'Jerome of the Snake' to make public debut in Detroit Lakes this Friday
It's not often that Detroit Lakes' Historic Holmes Theatre gets an opportunity to debut an entirely new theatrical work — but that's just what's going to happen this Friday, March 8, as long-time Minnesota music makers Matt Wilson and John Munson bring their band, The Twilight Hours, and a cast of three Twin Cities actors to town for the first-ever public performance of their new show, "Jerome of the Snake."
"We're just so excited — you can't imagine how kind of at a nice edge we are right now, with all the things we're doing to prepare, and the excitement of rehearsals," said Wilson. "To us it's just an incredible experience, and a huge privilege."
Munson said they first experienced putting together a theatrical show in conjunction with their music when they were preparing to release the band's second album, "Black Beauty," a couple of years ago.
"We had so much fun doing it, and it was so gratifying to create something unlike anything we'd ever done, or that people had seen before," he said. "We're basically doing that again, but we're taking it on the road and taking it one notch higher in every degree — we've made a whole play this time."
That play, "Jerome of the Snake," is a production which, according to Holmes Theatre director Amy Stoller Stearns, "is truly unlike anything we've ever had here before. It will feel like you've been transported far from Detroit Lakes."
What makes it so unusual, Munson says, is that while it includes some elements of musical theater, and some elements of a rock concert, it's actually more of a hybrid of the two.
"In some ways, it's like a musical, but rather than using songs as a vehicle to propel the story forward, it uses the songs to illuminate the emotional context of the story," he explained — and the songs are rock songs.
"It's like musical theater for those who find regular musical theater kind of intolerable," he joked.
Munson, Wilson, filmmaker Phil Harder and set designer Chris Larson — who is currently a Guggenheim Fellow — have all been working together to create something truly unique.
"While we've played in a lot of theaters, we haven't put on a show quite like this in that type of setting before," Wilson said. "We want to be brave and try new things."
"Matt and I are both at the point in our creative lives where people keep wanting you to do the same thing they've seen you do in the past," Munson said. "You really have to very consciously retain your right to violate expectations and try new things because otherwise you'll be in a kind of trap... this piece actually explores that idea... the trap of reproducing something rather than creating something new.
"The story revolves around two musicians — one who is towards the end of their career, and one who is a fresh new artist," he continued, noting that the two men explore "what that means in terms of your artistic life... the dreams that remain constant, and the dreams that maybe change over time."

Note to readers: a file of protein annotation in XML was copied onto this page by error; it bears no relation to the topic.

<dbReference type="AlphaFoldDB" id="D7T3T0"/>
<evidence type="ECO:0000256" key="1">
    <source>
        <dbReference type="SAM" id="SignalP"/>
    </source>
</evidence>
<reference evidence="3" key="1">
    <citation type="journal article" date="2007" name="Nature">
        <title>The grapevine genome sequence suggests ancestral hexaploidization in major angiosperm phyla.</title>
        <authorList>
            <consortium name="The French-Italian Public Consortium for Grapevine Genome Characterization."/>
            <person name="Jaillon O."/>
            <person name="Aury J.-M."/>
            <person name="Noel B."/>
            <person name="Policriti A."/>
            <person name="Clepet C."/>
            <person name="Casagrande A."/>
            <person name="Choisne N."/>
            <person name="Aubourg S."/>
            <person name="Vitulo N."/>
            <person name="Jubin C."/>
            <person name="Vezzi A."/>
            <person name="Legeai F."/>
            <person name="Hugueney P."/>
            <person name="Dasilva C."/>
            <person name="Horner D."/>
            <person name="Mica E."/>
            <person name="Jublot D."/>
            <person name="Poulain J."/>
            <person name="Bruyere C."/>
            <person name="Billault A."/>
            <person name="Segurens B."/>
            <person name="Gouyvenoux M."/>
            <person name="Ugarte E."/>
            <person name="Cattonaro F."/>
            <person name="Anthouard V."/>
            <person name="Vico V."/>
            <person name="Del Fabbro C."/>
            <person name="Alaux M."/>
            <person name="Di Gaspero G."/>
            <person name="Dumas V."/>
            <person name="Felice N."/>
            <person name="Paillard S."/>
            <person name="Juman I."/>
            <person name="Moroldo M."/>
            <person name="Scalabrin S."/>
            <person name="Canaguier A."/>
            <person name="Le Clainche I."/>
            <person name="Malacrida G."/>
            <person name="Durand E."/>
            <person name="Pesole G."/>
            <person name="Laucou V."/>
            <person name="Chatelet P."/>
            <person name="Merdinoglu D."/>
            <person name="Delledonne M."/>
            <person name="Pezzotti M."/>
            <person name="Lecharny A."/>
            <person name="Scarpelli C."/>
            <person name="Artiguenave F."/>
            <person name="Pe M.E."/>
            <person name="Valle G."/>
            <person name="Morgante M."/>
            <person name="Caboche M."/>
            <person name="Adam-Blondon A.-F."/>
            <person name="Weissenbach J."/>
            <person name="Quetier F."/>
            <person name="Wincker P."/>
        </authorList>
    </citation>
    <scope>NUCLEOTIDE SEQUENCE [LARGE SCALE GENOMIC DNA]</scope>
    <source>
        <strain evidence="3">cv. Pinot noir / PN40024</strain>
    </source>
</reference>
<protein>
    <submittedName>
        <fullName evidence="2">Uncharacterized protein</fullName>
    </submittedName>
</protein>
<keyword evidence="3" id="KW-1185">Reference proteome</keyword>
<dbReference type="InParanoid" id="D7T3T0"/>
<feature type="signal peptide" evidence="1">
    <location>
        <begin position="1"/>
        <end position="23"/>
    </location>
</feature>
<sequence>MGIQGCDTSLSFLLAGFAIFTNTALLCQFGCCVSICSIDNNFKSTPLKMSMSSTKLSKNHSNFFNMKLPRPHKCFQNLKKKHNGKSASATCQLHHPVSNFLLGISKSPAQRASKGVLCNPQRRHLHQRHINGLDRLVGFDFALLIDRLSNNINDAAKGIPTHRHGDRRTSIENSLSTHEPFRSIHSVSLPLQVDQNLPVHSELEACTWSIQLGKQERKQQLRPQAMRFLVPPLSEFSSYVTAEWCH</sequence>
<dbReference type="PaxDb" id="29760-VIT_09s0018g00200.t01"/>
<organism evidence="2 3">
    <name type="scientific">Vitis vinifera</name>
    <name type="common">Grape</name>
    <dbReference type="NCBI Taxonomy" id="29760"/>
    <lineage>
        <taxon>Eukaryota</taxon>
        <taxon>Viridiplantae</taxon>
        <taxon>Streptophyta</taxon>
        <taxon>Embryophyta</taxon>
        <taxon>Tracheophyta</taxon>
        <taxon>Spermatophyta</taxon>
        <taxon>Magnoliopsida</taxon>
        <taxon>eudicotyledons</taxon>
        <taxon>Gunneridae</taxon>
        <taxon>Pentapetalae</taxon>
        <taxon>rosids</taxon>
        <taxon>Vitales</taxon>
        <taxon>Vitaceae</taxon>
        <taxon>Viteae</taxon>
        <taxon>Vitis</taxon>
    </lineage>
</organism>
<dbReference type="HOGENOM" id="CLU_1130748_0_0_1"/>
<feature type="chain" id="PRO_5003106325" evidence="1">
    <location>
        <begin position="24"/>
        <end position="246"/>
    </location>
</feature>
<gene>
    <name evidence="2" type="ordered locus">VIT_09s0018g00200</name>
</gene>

To bring the story to life, they have included not only their full band — including Dave Salmela on keyboards, Steve Roehm on guitar, Richard Medek on drums, and Minneapolis Jacques Wait on lead guitar — but a cast of three talented actors: Dane Stauffer, John Catron and Lillian Noonan.
In addition, Wilson said, they are bringing along a truly special talent — "my tiny little daughter."
"She's in the very first scene," Munson said, adding, "She's going to be a hard one to follow."
Tickets for the show are $20 for adults, $10 for students — or buy one adult ticket at full price and get a second student ticket for free! For more information, please call 218-844-7469, visit the website at www.dlccc.org/holmes.html, or stop by the Holmes Box Office at 806 Summit Ave., Detroit Lakes.
Holmes Art Cellar Grand Opening
Prior to the start of this 7:30 p.m. show, the theater's new Holmes Art Center will hold its grand opening from 4 to 7 p.m.
The event will feature live music by local musician Rhoda Habedank and a "make and take" crafting opportunity with jewelry artist Krista Marie, as well as exhibits featuring sketch artist Joann Knapp, Detroit Lakes, and wood lathe artist Kurt Anderson, Frazee.
""I refer to my wood turning venture as Tossed and Turned," Anderson says. "I have been turning wood since 2001. I try to mostly use discarded, donated or scavenged wood for my art — thus 'tossed' and then 'turned.' I find immense satisfaction and relaxation from the hours of time spent unveiling the beauty that God has wrapped in and around various trees. Each piece of wood has something to show you. Some pieces are very basic while others are very out-of-the-box interesting. I approach each turning with an open mind and a flexible plan, as sometimes my bowl really wants to be a plate. One can force a design, but oft at the expense of missing the very gift that the wood wants to display."
"Exploring the visual world is exciting," says Knapp, who is experienced in various art media, including painting, printmaking and sculpting — but is perhaps best known for creating on-the-spot sketches of the live shows she attends at the Holmes Theatre. She also spent 15 years teaching junior high art.
Caravan du Nord
Friday night's show by The Twilight Hours will be preceded by an opening act — rising Minnesota indie/folk musician Humbird, who will perform a half-hour set featuring her own unique blend of experimental folk and environmental Americana.
Humbird's appearance in Detroit Lakes is part of the Minnesota Music Coalition's 2019 Caravan du Nord, which is making its eighth annual stop in the community.
According to MMC director Ellen Stanley, the Caravan du Nord is "a traveling showcase of Minnesota music that presents 18 bands and solo artists to six theater venues in Greater Minnesota for all-ages performances, workshops and community engagement."
Humbird's set will be followed by "Jerome of the Snake."